The sharing of data is crucial to uncovering some of the mysteries of autism1,2. For example, understanding the genetics of autism requires large sample sizes to obtain enough individuals with the same rare variants. Likewise, sharing brain imaging data using resources such as the Autism Brain Imaging Data Exchange (ABIDE) can provide important clues to the neurobiology of the condition3,4.
A new European Union (EU) data-protection law, scheduled to take effect on 25 May, could hinder these and other data-sharing initiatives.
Until now, each of the EU countries had its own data protection laws, some offering individuals more security than others. The new law, called the General Data Protection Regulation, harmonizes regulations throughout the EU. It gives people better privacy protection and greater control over their personal data; it also changes the way companies and other organizations, including universities, handle data about people.
Much of this is welcome, and intended to be in people’s best interests. But it may have unintended consequences for research.
The new law will compel researchers to work differently. It will modify the way researchers design studies, enroll participants and obtain consent, and how they collect, share and store data. It requires researchers to consider data-protection protocols, termed ‘privacy by design,’ during the design and inception of their studies.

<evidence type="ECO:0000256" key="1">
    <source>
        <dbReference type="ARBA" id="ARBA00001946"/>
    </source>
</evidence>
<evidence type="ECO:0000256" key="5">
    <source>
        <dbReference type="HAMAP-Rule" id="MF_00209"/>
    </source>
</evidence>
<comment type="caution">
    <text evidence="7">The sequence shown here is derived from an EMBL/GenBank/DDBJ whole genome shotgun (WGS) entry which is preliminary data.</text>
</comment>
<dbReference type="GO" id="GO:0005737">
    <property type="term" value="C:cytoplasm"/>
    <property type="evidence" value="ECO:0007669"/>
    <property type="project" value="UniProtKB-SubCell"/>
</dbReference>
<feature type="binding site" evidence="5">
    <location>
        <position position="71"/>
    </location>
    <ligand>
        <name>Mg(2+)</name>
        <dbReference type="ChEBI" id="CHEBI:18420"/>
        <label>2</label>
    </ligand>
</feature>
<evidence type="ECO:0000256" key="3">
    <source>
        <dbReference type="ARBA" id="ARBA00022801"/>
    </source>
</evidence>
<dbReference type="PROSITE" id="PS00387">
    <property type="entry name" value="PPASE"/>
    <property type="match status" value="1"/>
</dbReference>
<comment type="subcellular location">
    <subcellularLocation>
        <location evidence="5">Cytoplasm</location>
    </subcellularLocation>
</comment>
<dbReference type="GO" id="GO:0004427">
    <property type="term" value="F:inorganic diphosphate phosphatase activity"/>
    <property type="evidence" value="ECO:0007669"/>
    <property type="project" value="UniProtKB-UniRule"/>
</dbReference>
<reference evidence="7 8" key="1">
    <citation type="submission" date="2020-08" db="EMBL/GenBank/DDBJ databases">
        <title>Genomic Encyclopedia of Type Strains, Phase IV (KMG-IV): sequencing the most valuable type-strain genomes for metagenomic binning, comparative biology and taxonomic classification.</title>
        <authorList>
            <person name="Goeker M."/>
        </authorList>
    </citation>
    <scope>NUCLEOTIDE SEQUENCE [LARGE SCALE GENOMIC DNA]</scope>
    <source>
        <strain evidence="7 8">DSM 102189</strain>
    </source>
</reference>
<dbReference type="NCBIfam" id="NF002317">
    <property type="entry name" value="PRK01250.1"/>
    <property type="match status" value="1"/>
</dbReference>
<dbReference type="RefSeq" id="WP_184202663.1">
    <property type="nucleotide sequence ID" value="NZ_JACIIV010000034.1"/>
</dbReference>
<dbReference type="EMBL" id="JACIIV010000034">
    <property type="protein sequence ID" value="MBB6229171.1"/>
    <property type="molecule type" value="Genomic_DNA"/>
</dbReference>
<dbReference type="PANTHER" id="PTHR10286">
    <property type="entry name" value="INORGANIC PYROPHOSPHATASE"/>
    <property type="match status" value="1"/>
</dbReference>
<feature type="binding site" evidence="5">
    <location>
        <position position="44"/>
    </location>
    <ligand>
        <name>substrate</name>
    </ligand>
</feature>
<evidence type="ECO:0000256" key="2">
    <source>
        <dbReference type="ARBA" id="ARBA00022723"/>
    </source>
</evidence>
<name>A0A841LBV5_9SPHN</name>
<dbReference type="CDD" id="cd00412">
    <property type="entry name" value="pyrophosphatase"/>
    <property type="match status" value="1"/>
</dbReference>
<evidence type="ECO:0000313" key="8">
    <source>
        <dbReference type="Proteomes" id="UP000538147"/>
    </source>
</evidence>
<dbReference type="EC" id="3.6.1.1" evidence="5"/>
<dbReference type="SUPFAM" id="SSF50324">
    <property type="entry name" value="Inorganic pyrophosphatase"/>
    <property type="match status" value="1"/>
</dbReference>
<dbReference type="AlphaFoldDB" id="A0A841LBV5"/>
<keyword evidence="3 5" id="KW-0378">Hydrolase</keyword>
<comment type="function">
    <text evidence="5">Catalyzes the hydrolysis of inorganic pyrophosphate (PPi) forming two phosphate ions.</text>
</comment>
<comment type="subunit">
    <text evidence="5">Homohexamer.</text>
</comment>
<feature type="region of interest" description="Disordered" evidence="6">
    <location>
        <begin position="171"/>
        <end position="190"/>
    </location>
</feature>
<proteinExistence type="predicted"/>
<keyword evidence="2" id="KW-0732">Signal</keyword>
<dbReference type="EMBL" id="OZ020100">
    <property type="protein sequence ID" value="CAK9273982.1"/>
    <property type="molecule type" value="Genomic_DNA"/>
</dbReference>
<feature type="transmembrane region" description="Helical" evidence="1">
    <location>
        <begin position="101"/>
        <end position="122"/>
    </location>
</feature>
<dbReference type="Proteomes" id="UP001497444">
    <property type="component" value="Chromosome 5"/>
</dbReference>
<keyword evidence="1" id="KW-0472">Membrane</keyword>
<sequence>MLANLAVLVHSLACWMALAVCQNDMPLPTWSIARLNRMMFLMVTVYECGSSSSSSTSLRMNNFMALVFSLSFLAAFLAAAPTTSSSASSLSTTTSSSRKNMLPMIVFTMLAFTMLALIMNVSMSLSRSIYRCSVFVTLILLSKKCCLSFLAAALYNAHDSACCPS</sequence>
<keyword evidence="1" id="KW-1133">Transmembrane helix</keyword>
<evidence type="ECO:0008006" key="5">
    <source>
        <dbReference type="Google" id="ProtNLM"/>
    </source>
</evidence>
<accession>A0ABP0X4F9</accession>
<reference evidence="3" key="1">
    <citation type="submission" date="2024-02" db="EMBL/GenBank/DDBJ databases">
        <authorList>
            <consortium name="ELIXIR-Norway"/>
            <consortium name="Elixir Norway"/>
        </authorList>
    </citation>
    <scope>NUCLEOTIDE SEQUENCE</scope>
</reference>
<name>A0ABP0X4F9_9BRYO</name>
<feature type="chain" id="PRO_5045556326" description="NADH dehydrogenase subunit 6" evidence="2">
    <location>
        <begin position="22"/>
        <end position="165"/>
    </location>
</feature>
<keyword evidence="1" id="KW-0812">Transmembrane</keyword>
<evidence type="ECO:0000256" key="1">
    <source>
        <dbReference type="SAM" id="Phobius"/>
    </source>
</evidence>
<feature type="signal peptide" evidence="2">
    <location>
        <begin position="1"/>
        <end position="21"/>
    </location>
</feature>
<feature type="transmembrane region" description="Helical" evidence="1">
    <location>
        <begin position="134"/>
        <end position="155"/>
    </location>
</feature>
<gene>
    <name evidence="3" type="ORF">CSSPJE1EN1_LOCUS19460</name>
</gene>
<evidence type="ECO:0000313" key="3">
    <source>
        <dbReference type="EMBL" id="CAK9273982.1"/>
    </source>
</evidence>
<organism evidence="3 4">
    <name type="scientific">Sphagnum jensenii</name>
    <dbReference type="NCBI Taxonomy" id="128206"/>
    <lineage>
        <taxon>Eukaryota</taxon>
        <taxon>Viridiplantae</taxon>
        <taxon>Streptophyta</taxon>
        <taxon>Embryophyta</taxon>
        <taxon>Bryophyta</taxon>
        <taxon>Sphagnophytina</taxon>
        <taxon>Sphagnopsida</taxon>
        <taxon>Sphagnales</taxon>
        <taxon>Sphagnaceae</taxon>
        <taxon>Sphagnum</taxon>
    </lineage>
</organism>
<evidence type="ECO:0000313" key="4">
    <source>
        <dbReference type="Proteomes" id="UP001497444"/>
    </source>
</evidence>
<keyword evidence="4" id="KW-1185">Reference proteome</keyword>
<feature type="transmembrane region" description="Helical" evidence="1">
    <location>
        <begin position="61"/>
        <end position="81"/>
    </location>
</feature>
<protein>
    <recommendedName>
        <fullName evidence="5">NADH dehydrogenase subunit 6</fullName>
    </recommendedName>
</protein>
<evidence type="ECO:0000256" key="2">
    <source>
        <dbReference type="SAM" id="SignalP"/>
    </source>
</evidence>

Although many aspects of this law are good, I worry that these increased protections on privacy will make research projects involving data sharing and collaborative work less efficient, more expensive and more complex. The law is likely to impede reproducibility in science by limiting the data available to other research groups. I am also concerned that the law will hamper collaborations between researchers in Europe and those in the United States and elsewhere.
We scientists should be proactive and propose ways to limit any harmful effects on science.
Under the new law, consent forms must clearly define the goal of the research, how the data will be used and who will have access to the information. For example, will the information be accessible only to university researchers, or can industry researchers also retrieve it? Will the data be shared in a de-identified manner — that is, without any details that can be used to identify the individual — outside of the university, country or EU?
The study participants must have the ‘right to be forgotten’: That is, participants can withdraw consent at any time, at which point their data must be deleted, not only from the repository, but also by anyone who has downloaded the information, even if they are still working with the data.
The law also compels researchers to use personal data only for the purposes set out in the consent form. In a strict interpretation, this means that if the person is enrolled in a study to evaluate the development of social interactions in autism, their data cannot be used in a future study looking at inattention.
This restriction is likely to make research less efficient and more costly — to participants, researchers, funders and taxpayers.